Then Comes Baby in a Baby Carriage

September 28th, 2011

My son, Elijah, at 1-month-old

About three months after our wedding, my husband and I found out we would be adding a small addition to our new family. To say we were surprised is an understatement. Having a baby this soon was not in our plans. I mean, we had only been married three months! We were still getting used to the whole “marriage” thing plus we were both going to school full time. Needless to say, it was a rough transition!

But 2 ½ years of marriage and a chubby 18-month-old later I’m happy to say that we are still going strong and overcame the challenge of a newborn. Though it definitely wasn’t easy.

In a research article by Alyson Fearnly Shapiro, John Gottman, and Sybil Carrere they found that the transition to parenthood is one of the most difficult family adjustments. Positive interchange between couples decrease, conflict increases and overall marital satisfaction can decrease (The Baby and the Marriage: Identifying factors that buffer against decline in marital satisfaction after the first baby arrives).

However, Shapiro, Gottman, and Carrere found that the more aware each partner is of their relationship and their partner, the more satisfied they are with the marriage over the transition to parenthood.

Specifically, they found that husbands who show fondness and admiration toward the wife instead of disappointment and negativity predicted higher marital satisfaction. In turn, if the wife is aware of the efforts her husband is making to be supportive and loving, it also raises the marital satisfaction rates.

These all sound easy enough, right? Just be nice and understanding and everything will work out. I mean, why wouldn’t you be aware of your partner’s needs? Why would you act disappointed once a baby enters the relationship?

The truth is this happens. As much as you think it won’t, it most likely will. The wife and husband both are faced with changes and challenges that they have never been faced with before, leading to misunderstanding, miscommunication, and dissatisfaction in the relationship.

For women, not only are they now responsible for taking care of a small person night and day, but they also have many emotional and physical changes that can be hard to deal with. Hormones are all over the place, exhaustion is prevalent, and there’s not a lot of “me” time.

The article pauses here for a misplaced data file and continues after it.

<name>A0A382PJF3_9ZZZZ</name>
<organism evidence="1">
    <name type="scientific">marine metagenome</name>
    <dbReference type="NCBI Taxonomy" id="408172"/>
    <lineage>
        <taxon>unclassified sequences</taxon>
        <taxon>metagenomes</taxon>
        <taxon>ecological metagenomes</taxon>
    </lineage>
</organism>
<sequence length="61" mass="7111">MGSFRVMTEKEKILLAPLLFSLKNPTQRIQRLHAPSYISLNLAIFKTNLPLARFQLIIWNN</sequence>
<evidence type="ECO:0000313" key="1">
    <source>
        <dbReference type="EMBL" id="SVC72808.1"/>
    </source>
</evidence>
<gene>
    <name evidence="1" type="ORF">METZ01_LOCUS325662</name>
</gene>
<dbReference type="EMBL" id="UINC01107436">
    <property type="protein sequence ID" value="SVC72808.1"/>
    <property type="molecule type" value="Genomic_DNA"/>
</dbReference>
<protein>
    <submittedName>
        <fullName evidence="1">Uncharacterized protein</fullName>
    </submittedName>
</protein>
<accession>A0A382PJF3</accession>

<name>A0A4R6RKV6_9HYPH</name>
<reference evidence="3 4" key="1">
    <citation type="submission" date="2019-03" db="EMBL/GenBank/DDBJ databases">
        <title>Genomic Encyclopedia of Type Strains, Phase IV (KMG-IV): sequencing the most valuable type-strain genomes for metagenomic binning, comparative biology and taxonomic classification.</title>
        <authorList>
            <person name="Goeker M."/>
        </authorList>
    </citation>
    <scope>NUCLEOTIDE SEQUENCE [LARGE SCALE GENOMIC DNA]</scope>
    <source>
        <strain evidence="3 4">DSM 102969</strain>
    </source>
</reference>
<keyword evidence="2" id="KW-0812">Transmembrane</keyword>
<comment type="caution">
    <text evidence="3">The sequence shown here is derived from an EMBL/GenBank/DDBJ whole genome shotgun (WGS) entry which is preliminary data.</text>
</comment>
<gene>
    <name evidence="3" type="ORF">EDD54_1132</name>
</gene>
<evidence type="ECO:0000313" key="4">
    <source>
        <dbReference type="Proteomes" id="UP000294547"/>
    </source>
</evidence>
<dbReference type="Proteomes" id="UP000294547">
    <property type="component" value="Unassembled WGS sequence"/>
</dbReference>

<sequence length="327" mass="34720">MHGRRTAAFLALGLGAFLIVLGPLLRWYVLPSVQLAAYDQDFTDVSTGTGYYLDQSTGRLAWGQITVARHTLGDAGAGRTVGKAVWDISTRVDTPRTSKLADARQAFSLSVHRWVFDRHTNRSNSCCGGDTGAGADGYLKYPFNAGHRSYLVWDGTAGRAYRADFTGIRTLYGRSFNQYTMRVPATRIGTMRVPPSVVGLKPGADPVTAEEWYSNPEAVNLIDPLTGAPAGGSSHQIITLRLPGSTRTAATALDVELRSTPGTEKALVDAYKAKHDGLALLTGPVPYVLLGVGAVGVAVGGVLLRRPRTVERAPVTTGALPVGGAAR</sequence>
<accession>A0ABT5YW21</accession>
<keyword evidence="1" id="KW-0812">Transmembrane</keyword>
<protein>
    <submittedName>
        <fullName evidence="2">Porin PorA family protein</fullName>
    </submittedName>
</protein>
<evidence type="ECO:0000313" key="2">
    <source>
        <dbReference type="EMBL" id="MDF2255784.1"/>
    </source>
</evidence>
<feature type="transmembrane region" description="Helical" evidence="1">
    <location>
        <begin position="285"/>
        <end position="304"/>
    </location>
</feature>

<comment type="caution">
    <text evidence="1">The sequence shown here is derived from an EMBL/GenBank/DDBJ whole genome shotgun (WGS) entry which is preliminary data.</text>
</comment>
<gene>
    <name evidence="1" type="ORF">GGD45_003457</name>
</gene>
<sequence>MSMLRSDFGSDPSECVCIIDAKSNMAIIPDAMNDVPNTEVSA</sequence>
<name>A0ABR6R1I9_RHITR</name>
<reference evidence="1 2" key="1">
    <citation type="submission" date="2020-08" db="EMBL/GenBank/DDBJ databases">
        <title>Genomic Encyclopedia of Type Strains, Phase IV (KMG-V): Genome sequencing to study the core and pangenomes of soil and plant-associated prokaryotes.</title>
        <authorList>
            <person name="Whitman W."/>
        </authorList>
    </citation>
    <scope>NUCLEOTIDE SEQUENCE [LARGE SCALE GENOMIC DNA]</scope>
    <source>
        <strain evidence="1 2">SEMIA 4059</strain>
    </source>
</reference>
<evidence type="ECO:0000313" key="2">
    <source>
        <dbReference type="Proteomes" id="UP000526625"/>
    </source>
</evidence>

Men have their own struggles as well. They are also trying to help take care of the baby but are possibly also busy with outside school or work (which the wife could also be doing as well). Then they have the challenge of trying to adjust to a new schedule, a disruption in couple alone time, and their own slew of anxieties and emotions over bringing a newborn into the marriage.

Basically, there’s a lot going on! And sometimes it can be hard to really understand what your partner is going through when you are trying to figure things out yourself.

I know when we first brought our son home it was difficult to be aware of my husband’s needs when all I could think about was how tired I was or how busy I was or how erratic my emotions had been. And then I automatically assumed my husband should just understand what I was going through!

But I learned quickly that that way of thinking would get me nowhere. We were in this together. And although my husband didn’t actually have to do the physical labor of having the baby, he was just as much a part of the whole process and he had needs and feelings too.

Our transition to parenthood was definitely a tough one. A transition that I truly felt unprepared for now that I look back on those first few months. But I know we are stronger and closer because of it. And my son has truly been a blessing in our lives.

So if I could impart any wisdom that I have for those new parents out there it is this: don’t forget the person that helped you bring your child into this world in the first place. Give your spouse your heart first, and your child your heart second. Coming from someone who is a mother, that may sound cruel to say. But in order to keep your relationship afloat it is what has to happen.

Be each other’s best friend! As the research article says, “Marital friendship acts as a buffer during stressful times in the marriage.” In order to maintain that friendship after baby arrives, you need to help each other, communicate with each other, and most importantly be there for each other.

It is also important to make time for one another. Go on monthly or even weekly dates and promise each other you won’t talk about your kids the whole time. Rekindle some of that excitement and spark that was present in your dates before your little one came along.

You can also try and participate in some of the favorite activities that you loved before you had kids. You may need to adjust a little bit since your life has changed, but it is possible. For example, my husband and I love watching movies and playing games. Since we had my son, it has been harder to go out to the movie theater. So instead, we decided to get Netflix and will sit down at night after my son goes to bed and watch a show together while eating ice cream. Best $9 I ever spent for my marriage! (Okay not really the best since spending money on actually getting married was a pretty big deal but you get the idea!)

There’s a free online class for new or expectant parents on ( entitled “Marriage Moments,” as well as lots of cool articles about the effects of children on marriage.

What are some ways you and your partner have tried to be supportive of each other after having a baby (or other stressful transitions)?